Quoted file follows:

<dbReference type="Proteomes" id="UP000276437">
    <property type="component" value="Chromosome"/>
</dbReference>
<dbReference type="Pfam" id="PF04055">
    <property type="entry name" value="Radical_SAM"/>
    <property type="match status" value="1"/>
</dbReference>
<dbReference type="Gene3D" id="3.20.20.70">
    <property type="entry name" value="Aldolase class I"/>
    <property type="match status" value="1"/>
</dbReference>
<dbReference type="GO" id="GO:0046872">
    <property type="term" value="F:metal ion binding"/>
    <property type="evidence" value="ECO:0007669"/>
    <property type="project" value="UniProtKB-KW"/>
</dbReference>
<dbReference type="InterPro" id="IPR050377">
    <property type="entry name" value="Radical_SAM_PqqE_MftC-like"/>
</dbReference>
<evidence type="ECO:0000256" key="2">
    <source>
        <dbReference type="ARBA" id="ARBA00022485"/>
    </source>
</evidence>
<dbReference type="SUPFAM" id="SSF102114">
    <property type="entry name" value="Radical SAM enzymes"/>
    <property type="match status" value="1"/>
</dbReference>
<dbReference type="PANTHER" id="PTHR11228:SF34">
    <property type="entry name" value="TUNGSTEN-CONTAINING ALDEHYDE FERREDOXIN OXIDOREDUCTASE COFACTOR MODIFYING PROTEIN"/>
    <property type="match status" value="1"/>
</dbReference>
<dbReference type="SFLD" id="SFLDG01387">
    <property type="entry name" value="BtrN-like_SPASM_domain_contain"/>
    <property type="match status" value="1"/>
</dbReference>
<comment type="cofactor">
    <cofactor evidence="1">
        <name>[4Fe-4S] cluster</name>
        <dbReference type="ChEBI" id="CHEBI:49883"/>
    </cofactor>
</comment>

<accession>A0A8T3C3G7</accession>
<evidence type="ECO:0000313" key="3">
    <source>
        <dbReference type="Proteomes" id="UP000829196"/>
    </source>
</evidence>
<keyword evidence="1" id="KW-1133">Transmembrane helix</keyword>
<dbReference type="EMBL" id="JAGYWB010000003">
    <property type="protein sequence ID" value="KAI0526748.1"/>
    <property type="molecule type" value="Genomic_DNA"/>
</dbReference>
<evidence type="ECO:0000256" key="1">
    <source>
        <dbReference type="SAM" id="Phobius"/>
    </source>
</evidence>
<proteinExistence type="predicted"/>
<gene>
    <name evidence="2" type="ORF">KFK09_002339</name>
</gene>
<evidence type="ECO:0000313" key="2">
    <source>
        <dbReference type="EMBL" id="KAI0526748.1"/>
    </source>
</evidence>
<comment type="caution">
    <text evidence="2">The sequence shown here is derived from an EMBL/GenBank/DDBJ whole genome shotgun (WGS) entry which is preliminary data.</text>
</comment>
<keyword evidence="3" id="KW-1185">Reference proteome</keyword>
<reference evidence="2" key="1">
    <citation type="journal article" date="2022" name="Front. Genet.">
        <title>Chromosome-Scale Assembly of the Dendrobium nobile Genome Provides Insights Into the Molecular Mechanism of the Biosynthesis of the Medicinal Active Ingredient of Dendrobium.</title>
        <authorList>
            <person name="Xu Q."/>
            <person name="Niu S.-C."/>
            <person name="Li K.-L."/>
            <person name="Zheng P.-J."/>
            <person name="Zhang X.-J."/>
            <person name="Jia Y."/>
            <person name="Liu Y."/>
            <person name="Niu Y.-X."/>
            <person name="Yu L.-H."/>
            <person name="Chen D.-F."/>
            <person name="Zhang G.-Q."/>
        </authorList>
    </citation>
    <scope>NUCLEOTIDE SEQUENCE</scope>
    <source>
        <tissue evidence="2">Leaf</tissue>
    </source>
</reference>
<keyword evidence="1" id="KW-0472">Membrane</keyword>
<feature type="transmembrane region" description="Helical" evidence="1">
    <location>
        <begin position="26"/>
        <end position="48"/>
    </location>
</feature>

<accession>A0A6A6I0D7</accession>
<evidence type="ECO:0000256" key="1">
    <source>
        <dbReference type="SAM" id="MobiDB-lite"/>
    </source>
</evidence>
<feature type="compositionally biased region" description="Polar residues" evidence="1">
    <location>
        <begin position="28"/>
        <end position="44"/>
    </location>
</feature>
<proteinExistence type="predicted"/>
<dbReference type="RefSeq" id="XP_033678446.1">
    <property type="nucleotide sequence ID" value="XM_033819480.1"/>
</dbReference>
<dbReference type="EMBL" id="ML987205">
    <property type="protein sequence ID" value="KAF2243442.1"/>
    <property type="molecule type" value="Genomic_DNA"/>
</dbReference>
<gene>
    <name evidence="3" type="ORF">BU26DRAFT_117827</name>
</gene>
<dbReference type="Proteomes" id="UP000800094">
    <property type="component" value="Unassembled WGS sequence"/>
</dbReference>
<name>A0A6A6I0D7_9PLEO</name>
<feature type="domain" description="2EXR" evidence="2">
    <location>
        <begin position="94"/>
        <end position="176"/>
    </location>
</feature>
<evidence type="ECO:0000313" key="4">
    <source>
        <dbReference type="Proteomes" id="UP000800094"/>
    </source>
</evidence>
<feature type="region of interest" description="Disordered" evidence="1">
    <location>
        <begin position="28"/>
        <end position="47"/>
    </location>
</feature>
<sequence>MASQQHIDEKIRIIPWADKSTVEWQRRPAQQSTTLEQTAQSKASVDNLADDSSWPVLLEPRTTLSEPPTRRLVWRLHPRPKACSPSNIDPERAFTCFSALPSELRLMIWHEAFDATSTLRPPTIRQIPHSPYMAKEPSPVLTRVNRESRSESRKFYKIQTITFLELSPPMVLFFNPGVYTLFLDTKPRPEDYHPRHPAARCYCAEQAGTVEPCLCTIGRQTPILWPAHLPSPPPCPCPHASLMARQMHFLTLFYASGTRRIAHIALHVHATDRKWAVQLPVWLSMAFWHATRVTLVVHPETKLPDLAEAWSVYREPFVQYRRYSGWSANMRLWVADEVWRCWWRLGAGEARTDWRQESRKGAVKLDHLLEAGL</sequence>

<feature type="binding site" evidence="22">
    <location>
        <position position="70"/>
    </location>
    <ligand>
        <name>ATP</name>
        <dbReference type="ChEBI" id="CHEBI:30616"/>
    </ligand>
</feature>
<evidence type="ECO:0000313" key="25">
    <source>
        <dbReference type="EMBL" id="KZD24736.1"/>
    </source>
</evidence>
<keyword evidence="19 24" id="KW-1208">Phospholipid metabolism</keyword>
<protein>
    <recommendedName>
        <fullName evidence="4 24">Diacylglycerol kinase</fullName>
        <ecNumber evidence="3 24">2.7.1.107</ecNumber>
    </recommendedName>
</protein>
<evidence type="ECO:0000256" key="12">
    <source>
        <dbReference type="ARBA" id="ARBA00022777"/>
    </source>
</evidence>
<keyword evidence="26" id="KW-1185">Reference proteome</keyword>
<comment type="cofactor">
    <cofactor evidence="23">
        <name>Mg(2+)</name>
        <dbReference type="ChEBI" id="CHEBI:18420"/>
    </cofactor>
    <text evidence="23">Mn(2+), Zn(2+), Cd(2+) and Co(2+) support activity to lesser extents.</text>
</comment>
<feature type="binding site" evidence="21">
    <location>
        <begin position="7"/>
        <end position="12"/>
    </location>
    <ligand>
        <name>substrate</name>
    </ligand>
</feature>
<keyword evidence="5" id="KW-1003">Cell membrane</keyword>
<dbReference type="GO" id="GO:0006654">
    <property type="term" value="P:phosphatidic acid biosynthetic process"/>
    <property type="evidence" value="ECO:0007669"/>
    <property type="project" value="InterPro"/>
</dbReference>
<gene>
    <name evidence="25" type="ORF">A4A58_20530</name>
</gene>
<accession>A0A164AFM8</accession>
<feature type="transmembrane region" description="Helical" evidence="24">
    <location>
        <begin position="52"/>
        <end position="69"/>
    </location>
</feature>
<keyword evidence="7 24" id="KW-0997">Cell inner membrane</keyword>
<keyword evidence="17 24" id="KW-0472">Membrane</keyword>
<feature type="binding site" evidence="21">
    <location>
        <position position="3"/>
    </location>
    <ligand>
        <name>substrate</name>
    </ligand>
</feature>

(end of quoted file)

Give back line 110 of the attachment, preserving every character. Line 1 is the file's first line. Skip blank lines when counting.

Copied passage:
        <end position="44"/>